Modelado de herencia con ORM de Ruby / Rails

I'm trying to model this inheritance for a simple blog system

Blog has many Entries, but they may be different in their nature. I don't want to model the Blog table, my concern is about the entries:

  • simplest entry is an Article que tiene title y text
  • Quote, however, does not have a title and has short text
  • Media tiene un url y una comment...
  • etc ...

What is a proper way to model this with Ruby on Rails? That is

  • Should I use ActiverRecord for this or switch to DataMapper?
  • I would like to avoid the "one big table" approach with lots of empty cells

When I split the data into Entry + PostData, QuoteData etc can I have belongs_to :entry in these Datas without having has_one ??? en el objeto Entry class? That would be standard way to do it in sql and entry.post_data may be resolved by the entry_id en el objeto postdata mesa.

EDIT: I don't want to model the Blog table, I can do that, my concern is about the entries and how would the inheritance be mapped to the table(s).

preguntado el 27 de agosto de 11 a las 17:08

2 Respuestas

I've come across this data problem several times and have tried a few different strategies. I think the one I'm a biggest fan of, is the STI approach as mentioned by cicloon. Make sure you have a type column on your entry table.

class Blog < ActiveRecord::Base
  # this is your generic association that would return all types of entries
  has_many :entries

  # you can also add other associations specific to each type.
  # through STI, rails is aware that a media_entry is in fact an Entry
  # and will do most of the work for you.  These will automatically do what cicloon.
  # did manually via his methods.
  has_many :articles
  has_many :quotes
  has_many :media

class Entry < ActiveRecord::Base

class Article < Entry 
  has_one :article_data

class Quote < Entry
  has_one :quote_data

class Media < Entry
  has_one :media_data

class ArticleData < ActiveRecord::Base
  belongs_to :article # smart enough to know this is actually an entry

class QuoteData < ActiveRecord::Base
  belongs_to :quote

class MediaData < ActiveRecord::Base
  belongs_to :media

The thing I like about this approach, is you can keep the generic Entry data in the entry model. Abstract out any of the sub-entry type data into their own data tables, and have a has_one association to them, resulting in no extra columns on your entries table. It also works very well for when you're doing your views:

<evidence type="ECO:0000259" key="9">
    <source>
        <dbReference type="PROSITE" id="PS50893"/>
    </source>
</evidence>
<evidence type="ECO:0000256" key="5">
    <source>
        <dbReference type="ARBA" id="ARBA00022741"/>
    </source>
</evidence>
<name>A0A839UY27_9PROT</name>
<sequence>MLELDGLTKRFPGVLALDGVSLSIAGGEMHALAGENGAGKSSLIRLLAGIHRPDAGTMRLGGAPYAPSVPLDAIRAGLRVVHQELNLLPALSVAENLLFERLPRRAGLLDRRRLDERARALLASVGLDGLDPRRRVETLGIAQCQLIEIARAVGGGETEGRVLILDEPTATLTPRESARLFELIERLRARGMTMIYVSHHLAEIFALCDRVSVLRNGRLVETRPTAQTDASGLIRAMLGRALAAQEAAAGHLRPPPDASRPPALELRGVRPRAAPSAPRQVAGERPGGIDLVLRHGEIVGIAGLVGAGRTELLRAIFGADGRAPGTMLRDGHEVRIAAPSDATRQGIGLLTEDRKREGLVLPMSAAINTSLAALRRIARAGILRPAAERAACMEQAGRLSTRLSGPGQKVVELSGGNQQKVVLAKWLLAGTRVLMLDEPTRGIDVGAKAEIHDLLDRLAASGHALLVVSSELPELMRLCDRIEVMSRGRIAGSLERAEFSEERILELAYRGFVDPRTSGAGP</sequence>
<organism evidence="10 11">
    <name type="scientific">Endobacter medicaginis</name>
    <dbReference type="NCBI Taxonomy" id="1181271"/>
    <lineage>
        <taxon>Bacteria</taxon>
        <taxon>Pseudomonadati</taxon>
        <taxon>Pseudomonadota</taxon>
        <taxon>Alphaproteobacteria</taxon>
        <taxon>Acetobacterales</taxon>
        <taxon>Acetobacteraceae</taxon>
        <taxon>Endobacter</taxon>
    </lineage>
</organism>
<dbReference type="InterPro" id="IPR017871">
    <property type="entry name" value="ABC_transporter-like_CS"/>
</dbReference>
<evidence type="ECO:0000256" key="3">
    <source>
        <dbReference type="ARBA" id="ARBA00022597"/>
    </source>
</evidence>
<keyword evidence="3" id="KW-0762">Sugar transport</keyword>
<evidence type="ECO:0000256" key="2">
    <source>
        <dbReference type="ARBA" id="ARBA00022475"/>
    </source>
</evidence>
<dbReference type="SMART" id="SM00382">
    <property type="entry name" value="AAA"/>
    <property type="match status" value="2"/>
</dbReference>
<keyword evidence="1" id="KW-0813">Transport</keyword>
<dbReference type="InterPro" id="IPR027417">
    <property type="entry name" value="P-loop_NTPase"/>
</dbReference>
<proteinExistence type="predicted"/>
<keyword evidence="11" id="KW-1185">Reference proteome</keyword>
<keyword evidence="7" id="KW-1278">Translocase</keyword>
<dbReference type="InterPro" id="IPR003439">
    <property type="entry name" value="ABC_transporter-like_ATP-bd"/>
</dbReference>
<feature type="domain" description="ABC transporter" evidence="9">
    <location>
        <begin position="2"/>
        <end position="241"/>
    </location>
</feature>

app/views/media/_media.html.erb # may be medium here....

and from your views you can do either:

<%= render @blog.entries %> <!-- this will automatically render the appropriate view partial -->

or have more control:

<%= render @blog.quotes %>
<%= render @blog.articles %>

You can find a pretty generic way of generating forms as well, I usually render the generic entry fields in an entries/_form.html.erb partial. Inside that partial, I also have a

<%= form_for @entry do |f| %>
  <%= render :partial => "#{}/#{}_form", :object => f %>
<% end %> 

type render for the sub form data. The sub forms in turn can use accepts_nested_attributes_for + fields_for to get the data passed through properly.

The only pain I have with this approach, is how to handle the controllers and route helpers. Since each entry is of its own type, you'll either have to create custom controllers / routes for each type (you may want this...) or make a generic one. If you take the generic approach, two things to remember.

1) You can't set a :type field through update attributes, your controller will have to instantiate the appropriate to save it (you may use a factory here).

2) You'll have to use the becomes() método (@article.becomes(Entry)) to work with the entry as an Entry and not a subclass.

Espero que esto ayude.

Warning, I've actually used Media as a model name in the past. In my case it resulted in a table called medias in rails 2.3.x however in rails 3, it wanted my model to be named Medium and my table media. You may have to add a custom Inflection on this naming, though I'm not sure.

Respondido 27 ago 11, 23:08

Thanks for a great answer. One question though: do I have to specify has_many :articles and has_many :quotes in the Blog? Why not just has_many :entries ? I don't expect listing entries of one particular type that much. - tillda

Thanks for the edits mark, I was running out of time :). No tilda, you can simply use the entries association if that's all you'd like. You can just render the list of entries and rails will render the appropriate partial if you do it in the manner described above. - Policía de Kristian

You can handle this easily using ActiveRecord STI. It requires you to have a type field in your Entries table. This way you can define your models like this:

def Blog > ActiveRecord::Base
  has_many :entries

  def articles
    entries.where('Type =', 'Article')

  def quotes
    entries.where('Type =', 'Quote')

  def medias
    entries.where('Type =', 'Media')


def Entry > ActiveRecord::Base
  belongs_to :blog

def Article > Entry

def Quote > Entry

def Media > Entry

Respondido 27 ago 11, 22:08

Thanks, but... where would all the una experiencia diferente entry types be stored? Isn't it the mentioned "one big table" (entries) approach ? - tillda

Hmm yes sorry, I didn't read you very good, Kristian PD approach is what you are looking for. - cicloon

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